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reply to post by premierepastimes
 


There is no major issue on gender equality.

Female = Great
Male = Hmmmm




posted on Mar, 17 2011 @ 10:32 AM
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reply to post by Yukitup
 


My sentiment exactly. What little infrastructure is left seems to indicate what others are saying; if the pipes are damaged in any way, then getting the pumps going again is an exercise in futility.

From BBC, apparently TEPCO is optimistic that the water drops are "helping". I'm not sure if they are deluding themselves or are intentionally trying to downplay this.



posted on Mar, 17 2011 @ 10:33 AM
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Originally posted by xavi1000


Wow ..this is very rare video and is from this morning , this guy who filmed this was surely exposed


expecting comments from more knowledgeable people



Me too. Welcome back TheRedneck!



and from BBC


Professor Gerry Thomas, the director of the Chernobyl tissue bank from Imperial College London, says too much emphasis is being put on the nuclear issue. "I think we're getting an accurate picture as far as the radiological alarm is concerned. What concerns me most is that we're actually focusing on the wrong disaster. The real disaster is the tsunami and the number of people who've lost their lives that way. We're focusing on a disaster that isn't a disaster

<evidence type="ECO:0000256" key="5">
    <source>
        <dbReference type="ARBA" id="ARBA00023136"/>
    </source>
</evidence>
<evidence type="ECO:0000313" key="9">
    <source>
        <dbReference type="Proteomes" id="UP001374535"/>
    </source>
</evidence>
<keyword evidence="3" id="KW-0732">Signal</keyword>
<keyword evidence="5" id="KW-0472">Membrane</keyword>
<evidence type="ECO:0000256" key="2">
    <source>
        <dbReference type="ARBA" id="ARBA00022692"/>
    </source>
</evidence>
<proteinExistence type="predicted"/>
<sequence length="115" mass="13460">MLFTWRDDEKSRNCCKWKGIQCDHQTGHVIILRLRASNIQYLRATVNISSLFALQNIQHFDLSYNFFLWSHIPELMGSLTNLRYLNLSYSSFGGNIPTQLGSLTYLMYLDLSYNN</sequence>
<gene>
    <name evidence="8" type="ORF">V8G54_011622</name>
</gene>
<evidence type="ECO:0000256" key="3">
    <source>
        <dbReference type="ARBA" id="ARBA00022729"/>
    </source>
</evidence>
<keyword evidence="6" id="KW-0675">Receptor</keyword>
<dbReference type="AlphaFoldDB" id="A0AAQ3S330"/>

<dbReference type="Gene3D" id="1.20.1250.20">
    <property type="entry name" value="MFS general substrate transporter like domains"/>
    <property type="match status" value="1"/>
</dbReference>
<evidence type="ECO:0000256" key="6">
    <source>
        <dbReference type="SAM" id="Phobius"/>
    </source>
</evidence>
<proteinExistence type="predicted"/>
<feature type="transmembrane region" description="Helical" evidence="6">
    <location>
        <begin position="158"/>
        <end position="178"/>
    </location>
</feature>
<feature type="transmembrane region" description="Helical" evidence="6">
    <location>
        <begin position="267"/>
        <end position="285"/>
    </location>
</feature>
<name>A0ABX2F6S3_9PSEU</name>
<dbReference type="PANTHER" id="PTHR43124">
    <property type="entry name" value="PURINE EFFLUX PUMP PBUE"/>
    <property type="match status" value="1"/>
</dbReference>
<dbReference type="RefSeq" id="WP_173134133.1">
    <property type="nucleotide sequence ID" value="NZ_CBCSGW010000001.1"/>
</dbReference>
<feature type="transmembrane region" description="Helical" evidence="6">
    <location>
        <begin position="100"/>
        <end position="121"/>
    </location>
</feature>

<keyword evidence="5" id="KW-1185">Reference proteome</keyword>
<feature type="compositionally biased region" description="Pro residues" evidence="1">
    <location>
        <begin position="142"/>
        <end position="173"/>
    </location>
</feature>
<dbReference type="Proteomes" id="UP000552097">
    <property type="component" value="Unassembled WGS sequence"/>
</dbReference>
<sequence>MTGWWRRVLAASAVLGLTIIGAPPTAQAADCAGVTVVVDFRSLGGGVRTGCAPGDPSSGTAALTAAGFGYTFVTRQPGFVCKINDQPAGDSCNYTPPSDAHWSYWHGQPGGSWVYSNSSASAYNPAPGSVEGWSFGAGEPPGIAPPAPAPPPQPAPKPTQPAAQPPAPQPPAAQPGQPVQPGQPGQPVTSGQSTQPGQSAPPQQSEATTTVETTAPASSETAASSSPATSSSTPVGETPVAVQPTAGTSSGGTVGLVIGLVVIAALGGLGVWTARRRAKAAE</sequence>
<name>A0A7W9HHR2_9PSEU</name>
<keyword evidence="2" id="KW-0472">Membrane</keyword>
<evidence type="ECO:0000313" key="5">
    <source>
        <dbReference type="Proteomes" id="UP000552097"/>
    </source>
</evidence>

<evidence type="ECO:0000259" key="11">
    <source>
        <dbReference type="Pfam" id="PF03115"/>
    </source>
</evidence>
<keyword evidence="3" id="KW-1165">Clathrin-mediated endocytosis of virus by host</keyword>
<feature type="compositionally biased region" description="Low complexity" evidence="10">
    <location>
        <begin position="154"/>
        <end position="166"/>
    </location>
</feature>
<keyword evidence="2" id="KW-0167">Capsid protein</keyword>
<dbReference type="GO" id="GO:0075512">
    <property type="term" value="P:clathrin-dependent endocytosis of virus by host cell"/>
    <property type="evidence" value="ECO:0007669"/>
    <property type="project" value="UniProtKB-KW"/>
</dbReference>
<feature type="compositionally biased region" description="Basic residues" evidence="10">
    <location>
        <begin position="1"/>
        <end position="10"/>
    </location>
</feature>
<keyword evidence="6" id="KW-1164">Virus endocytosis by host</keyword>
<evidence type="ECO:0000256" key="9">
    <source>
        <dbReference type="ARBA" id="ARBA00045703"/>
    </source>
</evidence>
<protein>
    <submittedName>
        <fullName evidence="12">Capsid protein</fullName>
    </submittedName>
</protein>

www.bbc.co.uk...

edit on 17-3-2011 by xavi1000 because: (no reason given)


Well, if the Prof "thinks we're getting an accurate picture," then that's good enough for me.


He's probably right, we should be focused on recovering dead bodies instead of trying to save countless LIVING people from a nuclear disaster...

Edit to add: Just had to post the first paragraph of the latest story on CNN, as it relates to "a disaster that isn't a disaster..."